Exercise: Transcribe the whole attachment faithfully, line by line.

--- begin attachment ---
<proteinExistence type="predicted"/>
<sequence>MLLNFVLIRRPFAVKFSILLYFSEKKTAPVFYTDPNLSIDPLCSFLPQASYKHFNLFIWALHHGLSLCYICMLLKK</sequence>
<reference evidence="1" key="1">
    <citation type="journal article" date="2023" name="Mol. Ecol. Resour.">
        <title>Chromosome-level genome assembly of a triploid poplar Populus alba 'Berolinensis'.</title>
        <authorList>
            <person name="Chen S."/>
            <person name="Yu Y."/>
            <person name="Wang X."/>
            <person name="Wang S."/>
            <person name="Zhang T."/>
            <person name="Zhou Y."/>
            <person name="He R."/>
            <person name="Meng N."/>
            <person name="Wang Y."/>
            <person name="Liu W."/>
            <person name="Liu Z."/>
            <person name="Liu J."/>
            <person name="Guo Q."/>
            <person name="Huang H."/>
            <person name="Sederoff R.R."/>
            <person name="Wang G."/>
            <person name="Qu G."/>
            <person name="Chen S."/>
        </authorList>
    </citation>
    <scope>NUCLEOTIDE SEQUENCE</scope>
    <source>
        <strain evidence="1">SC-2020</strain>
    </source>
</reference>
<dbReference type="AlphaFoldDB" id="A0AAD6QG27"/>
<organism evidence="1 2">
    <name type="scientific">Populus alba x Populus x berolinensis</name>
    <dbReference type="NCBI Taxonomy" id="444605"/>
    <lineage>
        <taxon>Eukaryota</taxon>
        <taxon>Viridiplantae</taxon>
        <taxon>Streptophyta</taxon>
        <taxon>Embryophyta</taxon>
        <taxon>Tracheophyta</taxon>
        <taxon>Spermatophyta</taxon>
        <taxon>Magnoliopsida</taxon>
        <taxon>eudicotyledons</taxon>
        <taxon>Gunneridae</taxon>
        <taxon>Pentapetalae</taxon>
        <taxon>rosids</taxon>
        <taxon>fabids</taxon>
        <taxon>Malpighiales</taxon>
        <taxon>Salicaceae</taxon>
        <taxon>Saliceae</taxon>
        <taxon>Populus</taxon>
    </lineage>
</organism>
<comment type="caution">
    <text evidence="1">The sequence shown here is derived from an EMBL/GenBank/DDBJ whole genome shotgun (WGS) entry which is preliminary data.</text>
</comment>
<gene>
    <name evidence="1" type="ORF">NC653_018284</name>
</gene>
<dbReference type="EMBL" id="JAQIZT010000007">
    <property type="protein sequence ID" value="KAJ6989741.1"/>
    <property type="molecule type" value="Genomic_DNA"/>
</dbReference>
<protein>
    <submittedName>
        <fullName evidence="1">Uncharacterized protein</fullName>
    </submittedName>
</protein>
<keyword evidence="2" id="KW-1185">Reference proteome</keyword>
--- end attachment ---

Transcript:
<proteinExistence type="predicted"/>
<sequence>MLLNFVLIRRPFAVKFSILLYFSEKKTAPVFYTDPNLSIDPLCSFLPQASYKHFNLFIWALHHGLSLCYICMLLKK</sequence>
<reference evidence="1" key="1">
    <citation type="journal article" date="2023" name="Mol. Ecol. Resour.">
        <title>Chromosome-level genome assembly of a triploid poplar Populus alba 'Berolinensis'.</title>
        <authorList>
            <person name="Chen S."/>
            <person name="Yu Y."/>
            <person name="Wang X."/>
            <person name="Wang S."/>
            <person name="Zhang T."/>
            <person name="Zhou Y."/>
            <person name="He R."/>
            <person name="Meng N."/>
            <person name="Wang Y."/>
            <person name="Liu W."/>
            <person name="Liu Z."/>
            <person name="Liu J."/>
            <person name="Guo Q."/>
            <person name="Huang H."/>
            <person name="Sederoff R.R."/>
            <person name="Wang G."/>
            <person name="Qu G."/>
            <person name="Chen S."/>
        </authorList>
    </citation>
    <scope>NUCLEOTIDE SEQUENCE</scope>
    <source>
        <strain evidence="1">SC-2020</strain>
    </source>
</reference>
<dbReference type="AlphaFoldDB" id="A0AAD6QG27"/>
<organism evidence="1 2">
    <name type="scientific">Populus alba x Populus x berolinensis</name>
    <dbReference type="NCBI Taxonomy" id="444605"/>
    <lineage>
        <taxon>Eukaryota</taxon>
        <taxon>Viridiplantae</taxon>
        <taxon>Streptophyta</taxon>
        <taxon>Embryophyta</taxon>
        <taxon>Tracheophyta</taxon>
        <taxon>Spermatophyta</taxon>
        <taxon>Magnoliopsida</taxon>
        <taxon>eudicotyledons</taxon>
        <taxon>Gunneridae</taxon>
        <taxon>Pentapetalae</taxon>
        <taxon>rosids</taxon>
        <taxon>fabids</taxon>
        <taxon>Malpighiales</taxon>
        <taxon>Salicaceae</taxon>
        <taxon>Saliceae</taxon>
        <taxon>Populus</taxon>
    </lineage>
</organism>
<comment type="caution">
    <text evidence="1">The sequence shown here is derived from an EMBL/GenBank/DDBJ whole genome shotgun (WGS) entry which is preliminary data.</text>
</comment>
<gene>
    <name evidence="1" type="ORF">NC653_018284</name>
</gene>
<dbReference type="EMBL" id="JAQIZT010000007">
    <property type="protein sequence ID" value="KAJ6989741.1"/>
    <property type="molecule type" value="Genomic_DNA"/>
</dbReference>
<protein>
    <submittedName>
        <fullName evidence="1">Uncharacterized protein</fullName>
    </submittedName>
</protein>
<keyword evidence="2" id="KW-1185">Reference proteome</keyword>